In terms of built-in perks, Pattern Lab not only ships with a nice stock UI, it allows you to populate pattern data using JSON or YAML and then annotate the patterns using Markdown. It also provides a way to easily create pattern variations as well as pattern states (e.g., in progress, needs review, approved). It also ships with a pattern searching tool and a viewport resizer in the toolbar to easily test/demo your components across any screen size.

Building Patterns in Pattern Lab

Patterns are small chunks of HTML that may also contain CSS and/or JavaScript. In other words, there are no technical hurdles for a current Frontend developer to build these components—only the mental shift in breaking a design down to its logical atomic design parts.

Let’s take a look at building a simple button component. We’ll be using Twig as our templating language.

The button component is comprised of a file with the button’s markup (button.twig):


<a href="https://www.fourkitchens.com/blog/article/frontend-style-guide-miniseries-part-three-pattern-lab//{{ url }}" class="button{% if variation %}--{{ variation }}{% endif %}">{{ text }}</a>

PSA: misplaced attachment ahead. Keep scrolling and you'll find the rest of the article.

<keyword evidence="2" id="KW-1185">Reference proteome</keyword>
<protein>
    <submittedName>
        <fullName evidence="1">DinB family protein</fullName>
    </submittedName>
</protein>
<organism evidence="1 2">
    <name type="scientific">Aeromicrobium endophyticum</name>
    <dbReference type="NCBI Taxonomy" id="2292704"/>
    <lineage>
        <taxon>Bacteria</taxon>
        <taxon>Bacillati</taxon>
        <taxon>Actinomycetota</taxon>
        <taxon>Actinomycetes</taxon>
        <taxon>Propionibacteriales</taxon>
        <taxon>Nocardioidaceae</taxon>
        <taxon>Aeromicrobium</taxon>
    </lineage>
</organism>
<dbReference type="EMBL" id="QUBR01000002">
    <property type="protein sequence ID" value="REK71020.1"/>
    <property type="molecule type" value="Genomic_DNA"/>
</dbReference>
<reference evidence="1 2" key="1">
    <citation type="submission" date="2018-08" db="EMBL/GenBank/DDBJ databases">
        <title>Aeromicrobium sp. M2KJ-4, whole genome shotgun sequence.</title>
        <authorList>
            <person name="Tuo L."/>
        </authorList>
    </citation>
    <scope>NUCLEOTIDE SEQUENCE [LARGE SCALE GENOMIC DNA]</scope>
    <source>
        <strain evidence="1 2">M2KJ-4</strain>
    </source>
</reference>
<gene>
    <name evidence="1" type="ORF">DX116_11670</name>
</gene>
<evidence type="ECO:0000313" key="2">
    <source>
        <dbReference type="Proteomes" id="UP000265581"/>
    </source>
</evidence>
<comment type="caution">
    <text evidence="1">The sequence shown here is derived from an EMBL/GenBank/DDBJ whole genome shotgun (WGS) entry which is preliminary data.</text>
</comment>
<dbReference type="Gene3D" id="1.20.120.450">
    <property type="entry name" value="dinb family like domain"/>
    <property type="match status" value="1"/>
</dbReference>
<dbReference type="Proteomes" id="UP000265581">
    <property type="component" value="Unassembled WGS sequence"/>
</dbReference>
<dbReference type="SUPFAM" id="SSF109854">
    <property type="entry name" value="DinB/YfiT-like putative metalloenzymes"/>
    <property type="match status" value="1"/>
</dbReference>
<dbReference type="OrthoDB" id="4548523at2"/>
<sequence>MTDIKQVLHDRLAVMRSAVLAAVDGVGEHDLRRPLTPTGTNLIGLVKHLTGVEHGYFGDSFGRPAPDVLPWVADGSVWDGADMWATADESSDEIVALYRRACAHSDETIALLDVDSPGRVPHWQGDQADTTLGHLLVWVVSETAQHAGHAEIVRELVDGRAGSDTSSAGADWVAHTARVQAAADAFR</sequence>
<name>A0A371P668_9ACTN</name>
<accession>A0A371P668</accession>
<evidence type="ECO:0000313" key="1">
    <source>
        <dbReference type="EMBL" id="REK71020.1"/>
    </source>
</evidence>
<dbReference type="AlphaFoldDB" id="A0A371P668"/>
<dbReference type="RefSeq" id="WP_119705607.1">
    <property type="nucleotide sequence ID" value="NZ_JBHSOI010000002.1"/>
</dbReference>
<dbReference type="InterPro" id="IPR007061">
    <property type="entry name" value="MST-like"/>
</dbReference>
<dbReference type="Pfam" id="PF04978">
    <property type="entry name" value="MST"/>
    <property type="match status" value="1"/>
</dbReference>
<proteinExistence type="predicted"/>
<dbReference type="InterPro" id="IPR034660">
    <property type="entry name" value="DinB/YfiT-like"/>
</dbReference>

and a stylesheet containing the component styles (button.scss)


a.button {
  background-color:#35AA4E;
  border:none;
  color:#fff;
  cursor:pointer;
  font-size:100%;
  padding:1em 2em;
  text-transform:uppercase;

  &:hover {
    background-color:#eee;
    color:#35AA4E;
    text-decoration:underline;
  }

  &--alt {
    @extend .button;
    font-size: 80%;
    padding: .5em 1em;
  }
}

To take full advantage of Pattern Lab, let’s also create some default data (button text and URL) and some annotations to help describe the component. For the data, let’s create a simple button.yml file:


url:
  "/"
text:
  "Default Button"

This is what will populate the Twig variables in our markup above. And now let’s create an informative annotation that will display in the style guide. For this, we’ll create a Markdown file (button.md):


---
el: ".button"
title: "Default button"
---
Here we can see the default button styling in action.

This all shows up in Pattern Lab like this:

Screenshot one.

As you can see, we have our component name, followed by our annotations with code snippets in both Twig and HTML versions (another Pattern Lab perk) and then we have the design element itself, our button.

Let’s now add an alternative button option. It’s as simple as adding an alternative YML file (button~alternative.yml). The tilde character tells Pattern Lab this is a variation, and Pattern Lab uses the name after the tilde as the variation name. Let’s add this content to the file:


url:
  "/"
text:
  "Alternate Button"
variation:
  "alt"

You may have noticed that button.twig contained a check for a variation variable that added the variation as a modifier class (class="button{% if variation %}--{{ variation }}{% endif %}"). This alternate YML file supplies that variable, which means our template will change the class accordingly. This is what Pattern lab looks like now: